One persistent concern about evening exercise is that vigorous activity can disturb sleep. However, some experts have argued that these concerns have been overstated.

The case that it may not matter

While many of these studies are fascinating, none of them is definitive. For one thing, most are simply showing a correlation between exercise times and health benefits, not identifying them as the cause.

“The definitive study would be to actually randomize people to different times,” Dr. Youngstedt said, which would be phenomenally expensive and difficult for academics.

One thing public health experts do agree on is that most Americans are far too sedentary. And that any movement is good movement.

“Whenever you can exercise,” Dr. Sabag urged. “That is the answer.”

In a recent edition of his newsletter that discussed the Australian study, Arnold Schwarzenegger — bodybuilder, actor, former governor — seemed to agree. He cited a 2023 study suggesting that there really isn’t any difference in outcomes based on which time of day you exercise. In which case, it’s all about what works best for you.

“I will continue to train in the morning,” the former Mr. Universe wrote. “It’s automatic for me.”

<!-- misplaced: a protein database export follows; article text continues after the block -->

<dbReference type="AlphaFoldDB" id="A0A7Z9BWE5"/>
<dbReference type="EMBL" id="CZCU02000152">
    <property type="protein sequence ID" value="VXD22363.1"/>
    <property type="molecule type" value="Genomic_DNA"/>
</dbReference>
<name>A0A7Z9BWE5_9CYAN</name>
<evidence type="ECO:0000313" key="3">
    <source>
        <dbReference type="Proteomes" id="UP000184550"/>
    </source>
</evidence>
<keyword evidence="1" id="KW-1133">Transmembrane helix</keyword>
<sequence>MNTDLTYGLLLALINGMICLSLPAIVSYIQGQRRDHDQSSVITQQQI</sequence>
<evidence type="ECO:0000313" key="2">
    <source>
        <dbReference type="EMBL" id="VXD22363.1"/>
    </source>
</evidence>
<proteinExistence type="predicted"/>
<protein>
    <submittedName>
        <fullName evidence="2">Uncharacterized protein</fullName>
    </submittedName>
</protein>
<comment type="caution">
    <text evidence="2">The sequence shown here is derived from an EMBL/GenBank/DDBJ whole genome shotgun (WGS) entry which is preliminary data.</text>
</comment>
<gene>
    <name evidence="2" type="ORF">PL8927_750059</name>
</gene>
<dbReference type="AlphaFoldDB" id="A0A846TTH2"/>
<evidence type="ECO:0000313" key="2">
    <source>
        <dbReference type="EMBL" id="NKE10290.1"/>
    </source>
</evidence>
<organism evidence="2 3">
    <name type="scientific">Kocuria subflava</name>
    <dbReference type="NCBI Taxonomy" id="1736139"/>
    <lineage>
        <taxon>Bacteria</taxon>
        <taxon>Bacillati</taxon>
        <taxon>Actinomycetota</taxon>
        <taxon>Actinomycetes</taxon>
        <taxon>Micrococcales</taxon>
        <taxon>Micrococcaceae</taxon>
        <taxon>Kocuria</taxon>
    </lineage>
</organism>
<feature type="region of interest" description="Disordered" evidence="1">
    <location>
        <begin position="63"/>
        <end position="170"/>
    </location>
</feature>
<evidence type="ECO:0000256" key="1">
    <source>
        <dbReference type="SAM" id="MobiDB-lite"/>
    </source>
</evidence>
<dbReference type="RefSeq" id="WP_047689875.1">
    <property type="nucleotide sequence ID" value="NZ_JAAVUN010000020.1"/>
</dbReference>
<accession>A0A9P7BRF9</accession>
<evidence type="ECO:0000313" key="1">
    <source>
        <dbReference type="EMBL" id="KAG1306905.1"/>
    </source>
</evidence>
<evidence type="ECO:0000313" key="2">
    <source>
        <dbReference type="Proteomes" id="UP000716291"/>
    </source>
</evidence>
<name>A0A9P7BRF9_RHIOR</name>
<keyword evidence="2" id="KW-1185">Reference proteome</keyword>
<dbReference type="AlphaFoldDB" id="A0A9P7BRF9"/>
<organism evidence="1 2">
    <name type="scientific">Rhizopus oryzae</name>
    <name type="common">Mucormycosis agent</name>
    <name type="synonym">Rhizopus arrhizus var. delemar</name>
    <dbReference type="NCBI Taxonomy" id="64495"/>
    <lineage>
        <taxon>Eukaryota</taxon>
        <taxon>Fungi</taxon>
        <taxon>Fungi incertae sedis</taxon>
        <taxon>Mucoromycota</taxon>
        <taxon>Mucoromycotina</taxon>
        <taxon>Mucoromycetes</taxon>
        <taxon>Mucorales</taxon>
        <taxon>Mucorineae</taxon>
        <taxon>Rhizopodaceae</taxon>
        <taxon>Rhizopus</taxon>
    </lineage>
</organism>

Alexander Nazaryan is a science and culture writer who prefers to run in the early evening.

Let Us Help You Pick Your Next Workout

Looking for a new way to get moving we have plenty of options..

Exercise can help lower blood pressure. But it’s not about which workout you choose; it’s how you do it .

To get the most out of your strength training, you need to let go of routine and try progressive overload .

What is the best time of day to exercise? A few recent studies have brought us closer to an answer .

Sprinting, at least for short distances, can be a great way to level up your workout routine .

Is your workout really working for you? Take our quiz to find out .

Pick the Right Equipment With Wirecutter’s Recommendations

Want to build a home gym? These five things can help you transform your space  into a fitness center.

Transform your upper-body workouts with a simple pull-up bar  and an adjustable dumbbell set .

Choosing the best  running shoes  and running gear can be tricky. These tips  make the process easier.

A comfortable sports bra can improve your overall workout experience. These are the best on the market .